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Changes to Capital Gains Tax on Residential property


The deadlines for paying Capital Gains Tax after selling a residential property in the UK have changed from 6th April 2020.

From 6th April 2020, if you’re a UK resident and sell a residential property in the UK you’ll have 30 days to tell HMRC and pay any Capital Gains Tax owed.

If you don’t tell HMRC about any Capital Gains Tax within 30 days of completion, you may be sent a penalty as well as having to pay interest on what you owe – so it’s really important that everyone involved in the sale of a residential property fully understands these changes, which affect both UK and non-UK residents. Below we highlight some of the key changes.


What has changed?

From 6th April 2020, an Individual, trust or executor/executrix of an estate who sells a UK residential property may be required to complete a ‘real-time’ CGT return and pay any CGT due within 30 days of the completion date of disposal.  

This is replacing the previous method of reporting capital gains for UK residential property. Previously, this would be reported via your UK self-assessment tax return on the capital gains tax pages for the relevant tax year in which the sale took place, with payment not falling due until 31st January in the following year.

Under the new reporting regime, the capital gain will still need to be reported on your self-assessment tax return, but this will be supplementary to the real time tax return and the payment of CGT required within 30 days of completion.


Who is impacted?

As mentioned, these changes apply to any individual, trustee, executor or executrix of an estate who sells/disposes of a UK residential property from the 6th April 2020 onwards. If you hold any interest in a UK residential property you will be required to complete a capital gains tax return to report the sale and to pay the capital gains tax liability.

For UK residents, a return will not be required if there is no capital gains tax liability.

For non-UK residents, a non-resident CGT return must be completed within 30 days of the disposal of any UK property, regardless whether a profit or loss was made upon sale.  The only exemption to this is where the property was your main residence for the entire period of ownership.


How much tax is due on a property gain?

Unlike non-property related capital gains which are charged at 10% or 20%, the Capital Gains Tax on a property is charged at 18% or 28%.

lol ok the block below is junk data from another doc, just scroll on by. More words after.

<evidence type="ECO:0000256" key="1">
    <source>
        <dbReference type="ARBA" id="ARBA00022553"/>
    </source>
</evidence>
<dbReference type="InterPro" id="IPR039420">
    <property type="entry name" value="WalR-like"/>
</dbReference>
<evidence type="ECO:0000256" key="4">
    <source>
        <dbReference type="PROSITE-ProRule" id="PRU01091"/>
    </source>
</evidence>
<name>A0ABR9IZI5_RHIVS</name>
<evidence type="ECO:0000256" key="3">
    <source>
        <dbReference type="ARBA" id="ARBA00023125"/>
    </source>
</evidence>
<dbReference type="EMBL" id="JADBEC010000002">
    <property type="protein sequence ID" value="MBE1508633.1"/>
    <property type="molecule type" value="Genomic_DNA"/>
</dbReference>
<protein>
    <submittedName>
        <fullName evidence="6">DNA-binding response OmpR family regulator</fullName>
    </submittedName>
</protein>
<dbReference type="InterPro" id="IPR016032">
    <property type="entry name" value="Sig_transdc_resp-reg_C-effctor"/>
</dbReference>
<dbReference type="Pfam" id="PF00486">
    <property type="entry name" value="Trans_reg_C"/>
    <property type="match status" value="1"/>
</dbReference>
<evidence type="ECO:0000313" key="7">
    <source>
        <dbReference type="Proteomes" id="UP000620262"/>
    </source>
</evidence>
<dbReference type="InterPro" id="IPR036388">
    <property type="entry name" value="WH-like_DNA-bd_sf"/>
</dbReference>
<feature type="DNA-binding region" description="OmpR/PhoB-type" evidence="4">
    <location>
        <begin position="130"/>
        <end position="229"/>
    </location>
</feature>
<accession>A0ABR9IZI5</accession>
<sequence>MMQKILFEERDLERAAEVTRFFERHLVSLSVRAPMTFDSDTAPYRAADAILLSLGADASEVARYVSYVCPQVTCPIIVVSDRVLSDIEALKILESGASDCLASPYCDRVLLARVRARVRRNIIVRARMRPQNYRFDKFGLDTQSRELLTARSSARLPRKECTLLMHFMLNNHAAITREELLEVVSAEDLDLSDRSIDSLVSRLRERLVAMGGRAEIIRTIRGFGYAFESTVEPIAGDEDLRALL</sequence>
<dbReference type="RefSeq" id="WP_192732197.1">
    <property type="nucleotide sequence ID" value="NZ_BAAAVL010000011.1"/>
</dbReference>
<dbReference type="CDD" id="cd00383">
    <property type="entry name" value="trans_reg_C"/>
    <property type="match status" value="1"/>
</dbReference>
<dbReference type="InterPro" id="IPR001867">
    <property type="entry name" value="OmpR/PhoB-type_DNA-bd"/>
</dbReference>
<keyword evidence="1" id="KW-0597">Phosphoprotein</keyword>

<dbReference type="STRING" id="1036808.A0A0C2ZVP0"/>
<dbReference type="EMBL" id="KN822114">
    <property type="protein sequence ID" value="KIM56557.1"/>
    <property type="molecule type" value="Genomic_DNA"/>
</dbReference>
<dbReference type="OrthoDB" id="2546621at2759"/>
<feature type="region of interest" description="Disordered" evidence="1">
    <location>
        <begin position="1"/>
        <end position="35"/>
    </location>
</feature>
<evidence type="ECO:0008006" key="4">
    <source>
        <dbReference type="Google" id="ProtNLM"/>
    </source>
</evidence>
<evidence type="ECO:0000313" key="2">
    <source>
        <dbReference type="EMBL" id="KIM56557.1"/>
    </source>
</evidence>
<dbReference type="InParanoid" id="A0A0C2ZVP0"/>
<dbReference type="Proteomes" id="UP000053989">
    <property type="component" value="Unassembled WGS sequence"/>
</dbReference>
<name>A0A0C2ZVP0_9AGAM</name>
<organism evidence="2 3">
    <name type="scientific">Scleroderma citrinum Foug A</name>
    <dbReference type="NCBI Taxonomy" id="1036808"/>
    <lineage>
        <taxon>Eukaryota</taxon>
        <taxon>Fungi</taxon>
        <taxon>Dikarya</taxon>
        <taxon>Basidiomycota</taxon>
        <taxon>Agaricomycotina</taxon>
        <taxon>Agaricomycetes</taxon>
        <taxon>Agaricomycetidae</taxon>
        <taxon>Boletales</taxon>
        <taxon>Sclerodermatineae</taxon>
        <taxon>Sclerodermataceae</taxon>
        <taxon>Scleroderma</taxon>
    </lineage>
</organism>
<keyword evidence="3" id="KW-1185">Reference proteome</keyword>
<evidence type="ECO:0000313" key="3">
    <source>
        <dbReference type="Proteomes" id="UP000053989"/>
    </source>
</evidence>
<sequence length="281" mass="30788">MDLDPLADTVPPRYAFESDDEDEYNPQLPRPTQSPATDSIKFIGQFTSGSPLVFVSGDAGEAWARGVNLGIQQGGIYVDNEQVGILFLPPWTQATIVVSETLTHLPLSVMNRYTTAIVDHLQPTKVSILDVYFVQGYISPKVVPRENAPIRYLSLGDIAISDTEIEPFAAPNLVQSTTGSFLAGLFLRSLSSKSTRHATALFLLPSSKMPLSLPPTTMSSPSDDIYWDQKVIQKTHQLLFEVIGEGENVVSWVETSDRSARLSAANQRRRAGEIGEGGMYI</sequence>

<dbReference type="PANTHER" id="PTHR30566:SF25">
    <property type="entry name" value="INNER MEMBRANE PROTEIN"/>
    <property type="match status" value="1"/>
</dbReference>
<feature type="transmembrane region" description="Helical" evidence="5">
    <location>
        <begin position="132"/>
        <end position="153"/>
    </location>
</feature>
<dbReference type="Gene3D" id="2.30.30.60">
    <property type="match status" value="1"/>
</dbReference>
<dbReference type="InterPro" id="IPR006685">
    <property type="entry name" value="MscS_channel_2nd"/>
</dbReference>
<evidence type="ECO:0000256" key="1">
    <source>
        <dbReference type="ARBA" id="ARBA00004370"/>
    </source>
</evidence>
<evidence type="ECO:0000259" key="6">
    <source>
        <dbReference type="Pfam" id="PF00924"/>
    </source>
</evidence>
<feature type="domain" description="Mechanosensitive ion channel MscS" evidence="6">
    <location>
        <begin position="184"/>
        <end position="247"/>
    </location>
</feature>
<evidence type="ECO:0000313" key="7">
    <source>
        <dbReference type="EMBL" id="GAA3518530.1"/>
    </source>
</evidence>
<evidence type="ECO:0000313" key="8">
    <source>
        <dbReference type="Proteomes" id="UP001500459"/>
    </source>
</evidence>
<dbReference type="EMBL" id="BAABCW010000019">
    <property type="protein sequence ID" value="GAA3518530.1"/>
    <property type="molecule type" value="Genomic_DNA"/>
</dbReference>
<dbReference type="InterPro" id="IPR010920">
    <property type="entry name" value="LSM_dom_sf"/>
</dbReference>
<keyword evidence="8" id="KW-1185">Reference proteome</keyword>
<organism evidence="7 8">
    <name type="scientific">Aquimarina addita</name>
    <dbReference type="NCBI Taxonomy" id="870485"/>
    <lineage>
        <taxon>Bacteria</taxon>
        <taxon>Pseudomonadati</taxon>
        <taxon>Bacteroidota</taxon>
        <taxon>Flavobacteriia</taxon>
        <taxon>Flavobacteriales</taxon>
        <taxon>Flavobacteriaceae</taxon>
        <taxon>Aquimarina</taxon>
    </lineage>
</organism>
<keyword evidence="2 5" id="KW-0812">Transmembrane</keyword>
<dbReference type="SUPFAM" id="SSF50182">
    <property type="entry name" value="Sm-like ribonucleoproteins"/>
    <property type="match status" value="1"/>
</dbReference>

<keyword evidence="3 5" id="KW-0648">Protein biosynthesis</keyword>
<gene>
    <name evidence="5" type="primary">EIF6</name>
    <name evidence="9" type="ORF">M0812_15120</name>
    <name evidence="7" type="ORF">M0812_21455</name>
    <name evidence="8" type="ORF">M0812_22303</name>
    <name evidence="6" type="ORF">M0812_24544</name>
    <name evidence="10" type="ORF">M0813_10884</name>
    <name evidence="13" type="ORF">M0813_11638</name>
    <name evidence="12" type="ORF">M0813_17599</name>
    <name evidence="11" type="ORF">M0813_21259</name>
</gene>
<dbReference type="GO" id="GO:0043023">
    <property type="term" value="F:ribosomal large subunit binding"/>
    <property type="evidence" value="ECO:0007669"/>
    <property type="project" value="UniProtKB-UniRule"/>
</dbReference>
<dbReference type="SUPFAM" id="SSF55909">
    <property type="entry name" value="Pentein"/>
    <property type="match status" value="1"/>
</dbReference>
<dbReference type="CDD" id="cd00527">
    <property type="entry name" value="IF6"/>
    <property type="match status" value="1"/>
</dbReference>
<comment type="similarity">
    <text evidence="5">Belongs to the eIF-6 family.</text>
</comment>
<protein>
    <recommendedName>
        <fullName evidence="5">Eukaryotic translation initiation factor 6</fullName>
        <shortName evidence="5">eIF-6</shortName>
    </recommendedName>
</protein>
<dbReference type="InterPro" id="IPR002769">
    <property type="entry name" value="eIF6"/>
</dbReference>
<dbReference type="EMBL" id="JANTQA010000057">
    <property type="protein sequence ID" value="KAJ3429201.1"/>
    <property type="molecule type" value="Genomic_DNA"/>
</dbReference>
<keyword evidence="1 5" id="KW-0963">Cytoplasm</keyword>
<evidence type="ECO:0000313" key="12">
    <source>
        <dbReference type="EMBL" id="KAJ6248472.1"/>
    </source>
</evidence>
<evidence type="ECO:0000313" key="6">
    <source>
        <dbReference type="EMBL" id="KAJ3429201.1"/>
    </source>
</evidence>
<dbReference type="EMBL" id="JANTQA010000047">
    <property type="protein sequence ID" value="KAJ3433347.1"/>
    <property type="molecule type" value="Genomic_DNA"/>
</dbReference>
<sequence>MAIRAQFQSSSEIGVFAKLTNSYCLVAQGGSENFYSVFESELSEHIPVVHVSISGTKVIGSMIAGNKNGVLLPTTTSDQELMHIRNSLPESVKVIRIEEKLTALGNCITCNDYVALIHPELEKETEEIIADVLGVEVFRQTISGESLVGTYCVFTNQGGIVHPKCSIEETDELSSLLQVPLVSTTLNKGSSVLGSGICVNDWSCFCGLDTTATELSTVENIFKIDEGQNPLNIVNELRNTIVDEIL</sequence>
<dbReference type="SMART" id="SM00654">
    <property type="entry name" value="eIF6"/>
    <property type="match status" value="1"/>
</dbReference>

The different rates depend upon the tax band the gain falls into when added on top of your income (18% on any gain falling in the basic rate band and 28% on any balance).

Individuals have an annual CGT allowance of £12,300 in 2020/21.


What properties are affected?

All UK residential property that is not occupied as a main residence, will fall within the reporting requirements.

Therefore, if you own an interest in a property which you do not occupy i.e. it is let out as a buy to let, is held as an investment property, is a holiday home, or a property that you’ve inherited and have not used as your main home, you will need to complete a capital gains tax return. 


What transactions are unaffected?

  • If you had a legally binding contract for sale before 6th April 2020.
  • If the property met the criteria as your private residence throughout your period of ownership.
  • Where the sale was made to a spouse or civil partner.
  • Where the total chargeable property gains in the same tax year are within your tax-free allowance (called the annual exempt amount).
  • The property was sold at a loss.
  • Or the property is outside the UK.

Implications of not meeting the reporting requirement

If you meet the conditions requiring you to complete a capital gains tax return and subsequently you fail to report and pay within the 30 day deadline, HMRC will issue both late filing and payment penalties. Interest will also be charged on any late paid tax.

HMRC have access to the land registry and therefore are fully aware when a change in ownership of UK residential property occurs.


Overview of the reporting and payment process

The steps below outline what needs to be done upon completion of the sale:

  1. All matters need to be processed, filed and the tax paid within 30days.
  2. Collate details and documentation relating to the property purchase and sale.
  3. Confirm that there is a capital gains tax liability.
  4. Set up a personal government gateway account.
  5. Create a capital gains tax property account.
  6. Complete the capital gains tax return and pay the tax liability.

How can M.B. McGrady & Co Chartered Accountants help?

With a specialist property sector team, we can complete and file the real time capital gains tax return on behalf of our clients.  We can also help prepare and submit your annual self-assessment tax return for the relevant year too.  

If you are required to report and pay capital gains tax under the new 30-day reporting deadline, please get in touch a member of our team as early as possible; either just shortly prior to the completion date or soon after.  This way we can ensure that all the information required can be collated and the 30-day deadline can be met.

If you need help making sense of the changes, or if you may have cash flow constraints, please contact Nicola McCartan, Chartered Tax Manager and Property Sector Specialist at Nicola.McCartan@mbmcgrady.co.uk